After a while they all went back to work, and my lady and I were left to our own devices. So she showed me the extent of her mother’s “farm”, and pretty impressive it was. The old lady must own a piece of land about 200 metres square. All of the land is set out in fields surrounded by dykes which hold the water in the field when the rains come, and the rice is growing. The fields are about 50 metres square. Fascinating stuff right? Well it interested me. I’ve seen paddy fields in movies and TV, but never “in the flesh” so to speak. So it is quite a big area, and there were 6 people working at harvesting the rice. My friend’s sister and her husband, and two other couples who were employees. Strange to see husbands and wives work together. I don’t know if this was just a peculiarity of that farm or if that is how it is done in Thailand as a whole.
At about 3.30 p.m. all the kids came out of school, and the kids belonging to the people working in the fields all came out there to be with their parents. When they saw me, the trained monkey, they all came to have a look. Not too close because they hadn’t seen a farang before.
My lady friend had already told me that I was the first farang to visit the village, and she seemed proud that she had achieved this distinction. I just hoped she hadn’t told them that I was going to marry her, which would cause her problems of “face” when it didn’t happen. I had already explained to her that it wasn’t on my immediate agenda, and I would have to know her for a long time to even think about it. So I shouldn’t feel any guilt, but I did feel a bit uneasy about exactly what she had told the family.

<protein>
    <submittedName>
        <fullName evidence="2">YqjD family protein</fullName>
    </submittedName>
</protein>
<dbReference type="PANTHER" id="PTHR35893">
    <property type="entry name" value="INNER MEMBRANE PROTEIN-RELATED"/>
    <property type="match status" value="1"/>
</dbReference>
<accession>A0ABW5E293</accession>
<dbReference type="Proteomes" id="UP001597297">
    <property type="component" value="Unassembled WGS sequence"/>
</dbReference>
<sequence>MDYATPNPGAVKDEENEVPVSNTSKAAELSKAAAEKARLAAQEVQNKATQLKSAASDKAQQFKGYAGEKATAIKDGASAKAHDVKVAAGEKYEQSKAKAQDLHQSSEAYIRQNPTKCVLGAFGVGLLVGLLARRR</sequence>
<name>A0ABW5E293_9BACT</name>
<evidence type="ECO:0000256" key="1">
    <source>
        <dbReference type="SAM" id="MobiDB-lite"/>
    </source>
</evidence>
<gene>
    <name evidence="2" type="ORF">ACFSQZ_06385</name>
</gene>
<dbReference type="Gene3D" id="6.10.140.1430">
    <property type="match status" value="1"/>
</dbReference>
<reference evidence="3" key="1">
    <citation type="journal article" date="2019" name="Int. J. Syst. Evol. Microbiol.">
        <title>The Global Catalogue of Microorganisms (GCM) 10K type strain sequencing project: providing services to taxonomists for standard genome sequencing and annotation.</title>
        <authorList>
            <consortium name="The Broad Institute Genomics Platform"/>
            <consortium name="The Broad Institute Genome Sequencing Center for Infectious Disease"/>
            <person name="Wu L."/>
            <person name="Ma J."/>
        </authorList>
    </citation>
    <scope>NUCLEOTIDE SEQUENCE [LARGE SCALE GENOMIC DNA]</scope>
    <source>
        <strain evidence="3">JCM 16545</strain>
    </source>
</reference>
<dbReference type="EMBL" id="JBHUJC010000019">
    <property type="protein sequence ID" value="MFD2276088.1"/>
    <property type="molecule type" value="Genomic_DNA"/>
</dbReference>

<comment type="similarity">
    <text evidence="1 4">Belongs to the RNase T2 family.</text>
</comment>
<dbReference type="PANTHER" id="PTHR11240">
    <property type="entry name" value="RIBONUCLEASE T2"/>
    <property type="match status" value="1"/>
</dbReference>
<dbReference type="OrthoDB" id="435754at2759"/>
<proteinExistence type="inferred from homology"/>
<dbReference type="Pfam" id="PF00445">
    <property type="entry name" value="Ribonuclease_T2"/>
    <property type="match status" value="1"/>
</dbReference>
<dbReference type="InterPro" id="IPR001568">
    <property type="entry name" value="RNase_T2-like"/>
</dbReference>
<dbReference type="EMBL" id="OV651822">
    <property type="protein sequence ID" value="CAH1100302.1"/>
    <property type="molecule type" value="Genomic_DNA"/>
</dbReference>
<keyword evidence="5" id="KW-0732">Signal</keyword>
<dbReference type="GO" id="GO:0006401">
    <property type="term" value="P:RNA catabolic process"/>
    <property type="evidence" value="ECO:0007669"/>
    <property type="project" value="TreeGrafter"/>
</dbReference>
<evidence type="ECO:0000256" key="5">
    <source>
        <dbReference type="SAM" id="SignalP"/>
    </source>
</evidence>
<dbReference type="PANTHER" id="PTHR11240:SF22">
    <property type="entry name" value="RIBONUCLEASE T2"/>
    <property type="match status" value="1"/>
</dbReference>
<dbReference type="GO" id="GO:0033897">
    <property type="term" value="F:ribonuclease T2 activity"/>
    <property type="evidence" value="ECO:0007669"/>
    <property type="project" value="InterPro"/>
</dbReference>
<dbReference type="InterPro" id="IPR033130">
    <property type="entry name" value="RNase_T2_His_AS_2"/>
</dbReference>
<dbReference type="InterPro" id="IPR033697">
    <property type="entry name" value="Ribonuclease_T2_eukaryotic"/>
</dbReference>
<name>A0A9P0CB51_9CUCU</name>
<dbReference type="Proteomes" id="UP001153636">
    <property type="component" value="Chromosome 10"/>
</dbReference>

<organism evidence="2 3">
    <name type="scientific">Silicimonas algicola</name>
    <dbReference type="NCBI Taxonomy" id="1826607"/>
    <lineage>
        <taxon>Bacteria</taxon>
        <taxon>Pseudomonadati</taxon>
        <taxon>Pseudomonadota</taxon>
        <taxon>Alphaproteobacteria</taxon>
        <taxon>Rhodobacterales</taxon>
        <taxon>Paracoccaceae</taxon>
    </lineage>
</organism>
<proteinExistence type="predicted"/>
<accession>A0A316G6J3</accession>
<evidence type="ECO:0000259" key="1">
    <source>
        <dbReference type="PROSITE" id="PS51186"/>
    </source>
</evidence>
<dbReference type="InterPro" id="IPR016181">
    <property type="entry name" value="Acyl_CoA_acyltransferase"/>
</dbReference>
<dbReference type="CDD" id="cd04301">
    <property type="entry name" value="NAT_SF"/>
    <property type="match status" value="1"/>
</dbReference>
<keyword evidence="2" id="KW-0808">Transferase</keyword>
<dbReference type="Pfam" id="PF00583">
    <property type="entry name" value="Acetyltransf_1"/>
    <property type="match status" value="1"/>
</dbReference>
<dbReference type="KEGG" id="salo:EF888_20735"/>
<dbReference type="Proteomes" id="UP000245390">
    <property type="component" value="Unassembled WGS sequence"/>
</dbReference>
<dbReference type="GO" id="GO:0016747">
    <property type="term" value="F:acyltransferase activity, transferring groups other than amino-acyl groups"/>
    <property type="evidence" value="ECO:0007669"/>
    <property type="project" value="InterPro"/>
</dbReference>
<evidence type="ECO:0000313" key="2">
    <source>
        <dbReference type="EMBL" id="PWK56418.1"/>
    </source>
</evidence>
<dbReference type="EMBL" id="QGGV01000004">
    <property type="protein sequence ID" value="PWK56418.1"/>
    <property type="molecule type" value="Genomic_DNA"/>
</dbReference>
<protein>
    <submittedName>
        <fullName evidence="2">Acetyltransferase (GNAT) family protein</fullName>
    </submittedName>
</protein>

Anyway the kids came to have a good “butchers” (cockney rhyming slang butchers hook/look). Most of them were a little bit nervous well wouldn’t you be? – “It is a trained monkey, but it’s so damned big”. Apart from one little girl whose name was Piew (pronounced Pee You, but with the two words run together). That little girl had the widest and wildest smile I have ever seen. I was smitten by her immediately, and she was the only one not nervous of the big monkey. All the kids were so sweet, but she was really different.
I took pictures of them all, and as my camera is digital, showed them their photos, which gave them a thrill. One of them said she was on TV!!! Well it does look like a little TV screen. I was loving it. Better than the boredom of waiting for something to happen, under the little hut.
After a while the kids scattered to see their parents who worked for about another hour and then finished cutting the rice for the day. They all gathered at the little hut, and took off all their head wrappings, Wellington boots, and trousers, and stripped down to their normal clothes underneath all the layers. I don’t know how they could survive the heat in all those clothes. And why do they wear Wellington boots when there is no water in the fields?
So we all slowly made our way back to the house (the brother-in-law’s house was right next door), and the workers took their showers, and came back out for a chat with the family until it got dark.
Well this episode has become rather long winded (I try not to type more than 2 pages in Microsoft Word for any one story) so I’ll save the rest for a later edition. Watch this space if you are interested.